“I remember this day,” my dad said, handling the picture like a cursed artifact. He chuckled quietly. “Look at how skinny we were.”
He pushed aside the wicker basket of plastic tulips on the coffee table, placing the family portrait in central view. We were almost seated in the same poses, with my dad eagerly leaning forward and me wilting against the armrest like wallflowers are wont to do.
My mom crossed and uncrossed her legs. She looked violated, like she was reverting to those initial stages of discovering my dad’s infidelity overseas. All the psychic noise from when I was fifteen rematerialized behind her eyes. I was returning from a trip to Schlitterbahn with my dad and younger sister, and I had seen the photographs glowing in the darkness of the motel room on my dad’s smudged computer screen. I told my mom what I knew that night.
“I moved that,” she said. She stood up from her spot by the fireplace and paced tensely, stopping between the den and the threshold of the kitchen. “I moved that for a reason.”
“All I’m saying—” my dad started to say, bracing himself for impact. “It’s old is all I’m saying.”
I looked at Malee, who seemed to be as stupefied as I was. We were both under a spell that had rendered us powerless in the presence of the bickering divorcees. I blinked and waited for my mom to drop the axe with bated breath.
“Old as your wife?”
“Do not insult my wife, Jennifer.”
“I’m making an observation,” my mom replied. “It wasn’t an insult.”
I could feel my skin turning inside-out from the pulsing cavity in my face. The familiar sting of my responsibility for the brokenness of my family was bubbling up from the bottom of my stomach. It tasted like acid.
“Mom—” I tried to interject. “Dad—”
My mom pointed into the sanctuary of her kitchen with an incisive finger. “Come here for a second,” she commanded, disappearing into her territory.
My dad unfolded from his seat on the couch, lumbering toward the enemy lines with the understanding that he was the indefensible asshole in this situation. His stride slowed with each step he took away from Malee, still perched like a songbird on the leather ottoman across from me. We were alone together, Malee and me, while my parents battled it out in the kitchen. I was uncomfortable nested into the chaos of my childhood home, so this parental row must have felt incommunicable to her. She was only slightly older than I was when my dad left.
“Jonathan,” Malee said, breaking the tension. “We are happy you are alive.”
“Thanks,” I said, “but it wasn’t a real gun, you know.”
“But you were afraid?” she asked. “It was scary to be shot?”
I couldn’t think of an appropriate response, but Malee left me no time to deliberate. She burrowed through the litter inside her purse to present me with a coil of string that resembled butchers’ twine. “I bring this for you,” she said, neatly unravelling the string. “Hold out your hand.”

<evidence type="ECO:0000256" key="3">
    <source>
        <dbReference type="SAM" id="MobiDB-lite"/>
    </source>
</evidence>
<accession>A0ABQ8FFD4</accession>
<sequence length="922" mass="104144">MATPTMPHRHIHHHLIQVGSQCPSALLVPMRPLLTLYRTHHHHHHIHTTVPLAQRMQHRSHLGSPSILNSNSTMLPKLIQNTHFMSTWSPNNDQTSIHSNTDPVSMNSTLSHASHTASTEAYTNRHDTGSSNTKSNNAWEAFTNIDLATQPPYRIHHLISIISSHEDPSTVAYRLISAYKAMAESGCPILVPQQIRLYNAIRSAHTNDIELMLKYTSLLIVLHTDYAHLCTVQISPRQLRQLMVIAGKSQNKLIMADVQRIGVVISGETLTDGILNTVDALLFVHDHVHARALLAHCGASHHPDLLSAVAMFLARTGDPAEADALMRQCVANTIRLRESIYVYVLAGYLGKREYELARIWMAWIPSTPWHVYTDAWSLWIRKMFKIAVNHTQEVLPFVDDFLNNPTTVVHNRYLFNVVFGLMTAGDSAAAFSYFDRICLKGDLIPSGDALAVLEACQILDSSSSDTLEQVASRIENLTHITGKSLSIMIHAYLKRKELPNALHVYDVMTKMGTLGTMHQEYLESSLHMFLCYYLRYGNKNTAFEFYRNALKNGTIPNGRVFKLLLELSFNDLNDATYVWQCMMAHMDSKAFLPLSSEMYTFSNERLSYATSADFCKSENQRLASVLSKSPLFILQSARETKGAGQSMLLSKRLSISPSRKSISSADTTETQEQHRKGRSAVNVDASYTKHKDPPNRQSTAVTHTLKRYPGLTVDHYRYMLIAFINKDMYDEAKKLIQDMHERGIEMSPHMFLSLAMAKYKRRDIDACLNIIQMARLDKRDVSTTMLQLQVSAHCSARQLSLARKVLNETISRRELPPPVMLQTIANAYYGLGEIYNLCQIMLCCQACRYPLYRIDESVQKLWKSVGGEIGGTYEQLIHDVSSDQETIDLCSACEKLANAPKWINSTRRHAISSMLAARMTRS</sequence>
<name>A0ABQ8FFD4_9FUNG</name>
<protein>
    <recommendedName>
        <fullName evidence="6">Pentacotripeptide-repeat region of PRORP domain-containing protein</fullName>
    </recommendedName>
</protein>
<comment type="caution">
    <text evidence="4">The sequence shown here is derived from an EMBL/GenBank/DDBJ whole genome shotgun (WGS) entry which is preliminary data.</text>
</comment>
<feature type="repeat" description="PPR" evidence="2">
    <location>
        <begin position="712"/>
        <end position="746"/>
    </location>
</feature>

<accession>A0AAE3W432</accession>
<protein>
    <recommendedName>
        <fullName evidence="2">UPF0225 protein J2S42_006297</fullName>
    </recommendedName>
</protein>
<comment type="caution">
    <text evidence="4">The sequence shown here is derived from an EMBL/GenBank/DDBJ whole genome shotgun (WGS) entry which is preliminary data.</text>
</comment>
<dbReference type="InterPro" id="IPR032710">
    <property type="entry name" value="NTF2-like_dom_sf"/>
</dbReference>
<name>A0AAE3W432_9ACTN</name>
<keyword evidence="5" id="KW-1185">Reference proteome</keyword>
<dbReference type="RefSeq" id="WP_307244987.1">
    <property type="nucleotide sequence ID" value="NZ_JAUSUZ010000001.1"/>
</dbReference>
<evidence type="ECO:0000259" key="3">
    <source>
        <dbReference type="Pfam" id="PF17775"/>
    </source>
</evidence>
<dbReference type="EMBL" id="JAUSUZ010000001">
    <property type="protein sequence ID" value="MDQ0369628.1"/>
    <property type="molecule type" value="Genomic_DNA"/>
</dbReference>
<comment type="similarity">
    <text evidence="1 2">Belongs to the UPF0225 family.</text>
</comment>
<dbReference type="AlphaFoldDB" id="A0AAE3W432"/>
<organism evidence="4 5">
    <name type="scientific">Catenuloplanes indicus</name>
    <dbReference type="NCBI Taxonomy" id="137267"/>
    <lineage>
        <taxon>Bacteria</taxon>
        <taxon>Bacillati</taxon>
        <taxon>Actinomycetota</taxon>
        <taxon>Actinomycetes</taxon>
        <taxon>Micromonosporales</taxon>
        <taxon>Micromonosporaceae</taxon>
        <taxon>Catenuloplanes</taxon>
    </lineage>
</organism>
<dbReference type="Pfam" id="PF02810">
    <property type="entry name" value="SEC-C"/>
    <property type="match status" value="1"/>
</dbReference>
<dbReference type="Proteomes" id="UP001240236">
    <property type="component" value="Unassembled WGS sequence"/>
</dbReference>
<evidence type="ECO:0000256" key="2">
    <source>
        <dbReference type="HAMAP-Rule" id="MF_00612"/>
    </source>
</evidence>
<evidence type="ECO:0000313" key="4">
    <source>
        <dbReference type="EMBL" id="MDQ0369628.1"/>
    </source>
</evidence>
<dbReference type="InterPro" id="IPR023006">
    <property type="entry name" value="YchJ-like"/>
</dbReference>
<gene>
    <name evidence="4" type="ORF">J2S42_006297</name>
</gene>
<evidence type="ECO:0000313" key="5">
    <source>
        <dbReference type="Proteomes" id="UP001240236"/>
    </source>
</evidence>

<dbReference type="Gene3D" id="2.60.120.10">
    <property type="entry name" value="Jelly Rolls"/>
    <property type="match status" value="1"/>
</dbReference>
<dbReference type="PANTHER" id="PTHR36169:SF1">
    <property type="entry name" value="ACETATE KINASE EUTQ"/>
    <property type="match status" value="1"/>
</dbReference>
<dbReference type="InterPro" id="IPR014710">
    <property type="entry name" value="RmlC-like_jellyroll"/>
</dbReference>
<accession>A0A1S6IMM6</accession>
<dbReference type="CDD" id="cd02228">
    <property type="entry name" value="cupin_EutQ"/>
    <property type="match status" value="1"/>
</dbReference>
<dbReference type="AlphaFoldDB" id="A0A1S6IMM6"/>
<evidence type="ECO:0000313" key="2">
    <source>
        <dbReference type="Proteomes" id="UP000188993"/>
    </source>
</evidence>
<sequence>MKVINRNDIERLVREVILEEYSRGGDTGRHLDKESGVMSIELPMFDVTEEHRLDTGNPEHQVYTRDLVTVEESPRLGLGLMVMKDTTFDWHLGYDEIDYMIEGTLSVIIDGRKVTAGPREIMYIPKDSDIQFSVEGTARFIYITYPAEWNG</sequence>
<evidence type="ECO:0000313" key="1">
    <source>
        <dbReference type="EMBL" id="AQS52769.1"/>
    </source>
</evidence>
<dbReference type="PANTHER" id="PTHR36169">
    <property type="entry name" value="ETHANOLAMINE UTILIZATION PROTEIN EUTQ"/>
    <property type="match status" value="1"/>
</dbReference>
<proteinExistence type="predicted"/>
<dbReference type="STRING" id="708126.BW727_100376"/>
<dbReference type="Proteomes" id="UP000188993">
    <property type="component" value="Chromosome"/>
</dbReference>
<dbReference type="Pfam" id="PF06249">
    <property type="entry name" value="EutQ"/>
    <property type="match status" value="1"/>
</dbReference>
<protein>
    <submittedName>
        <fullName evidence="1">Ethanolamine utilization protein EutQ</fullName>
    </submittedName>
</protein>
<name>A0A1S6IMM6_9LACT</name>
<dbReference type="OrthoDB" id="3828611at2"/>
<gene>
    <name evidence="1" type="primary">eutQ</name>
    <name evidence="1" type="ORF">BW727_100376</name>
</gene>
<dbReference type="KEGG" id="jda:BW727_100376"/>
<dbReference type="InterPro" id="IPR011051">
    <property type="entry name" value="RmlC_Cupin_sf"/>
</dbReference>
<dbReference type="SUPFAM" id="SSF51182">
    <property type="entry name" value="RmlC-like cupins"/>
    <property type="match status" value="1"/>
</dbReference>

I followed her lead. She moved deliberately, wrapping three strands into bracelets around my wrist before sawing off the excess with a sharp metal file.
“In my culture,” she began to explain, placing her slender white hands over the bracelets, “we do this when we pray for someone to get better.” She murmured something in Thai.
“What did you say?” I asked.
“I ask for good health for the whole family.”
I brought my wrist eye-level to examine the strings closely, overcome by a vaguely recognizable sort of magic, of cleanness. It was the same sensation I felt when I received my first chip at Club Twelve—it felt like getting better.
“Thank you for this,” I said. “I appreciate it.”
“When you remove the Sai Sin threads, do not cut or break them,” she instructed, lightly tapping her index finger on the knots. “You untie them, so you do not undo the prayer.”
In the disputed terrain of the kitchen, I could hear my parents starting to shout at each other. I wasn’t listening to them, instead observing the shape and texture of the bracelets, but I saw my dad exit the kitchen. “I think it’s time for us to go, Champ,” he said, patting my shoulder. As he quickly gathered his coat, I thanked him and Malee for the visit, not knowing when I would see them next. I walked them outside and watched them stumble into my dad’s rental car before its headlights disappeared into the darkness of the suburbs. I had never wanted a drag of a cigarette more in my life, but the cold night air sufficed.
I stood there for a while, thinking about my brief conversation with Malee. I wondered how often she prayed over bracelets for her own brothers and sisters back in Bangkok. I thought about her family wanting to wrap a million threads around her whole body before she left the country to marry a wealthy man that would provide for them too. The strings would stretch over the sapphire ocean, flexing and tightening with each wave that swelled between them, and Malee would feel them tugging her homeward.
I heard the wooden creek of the screen door behind me as my mom stepped outside to join me on the front porch. “The nerve of him,” she said, her arms crossed tightly. “Bringing his child bride into my house.”
“She’s alright,” I said. “And at least he showed up.”
“What’s that?” she asked, gesturing to the bracelets tied around my wrist.
“Malee gave them to me.”
“Want to cut them off?”
“No,” I answered, staring into the night. The stars were clear, and the heat of my breath clouded the sliver of the moon in the dark sky. “I don’t think I will yet.”
Abby Mangel is a PhD student in English at the University of Texas-San Antonio.
“Three Strings” won first prize in the doctoral-level creative writing contest at the 2022 College of Liberal and Fine Arts Research Conference hosted by UTSA.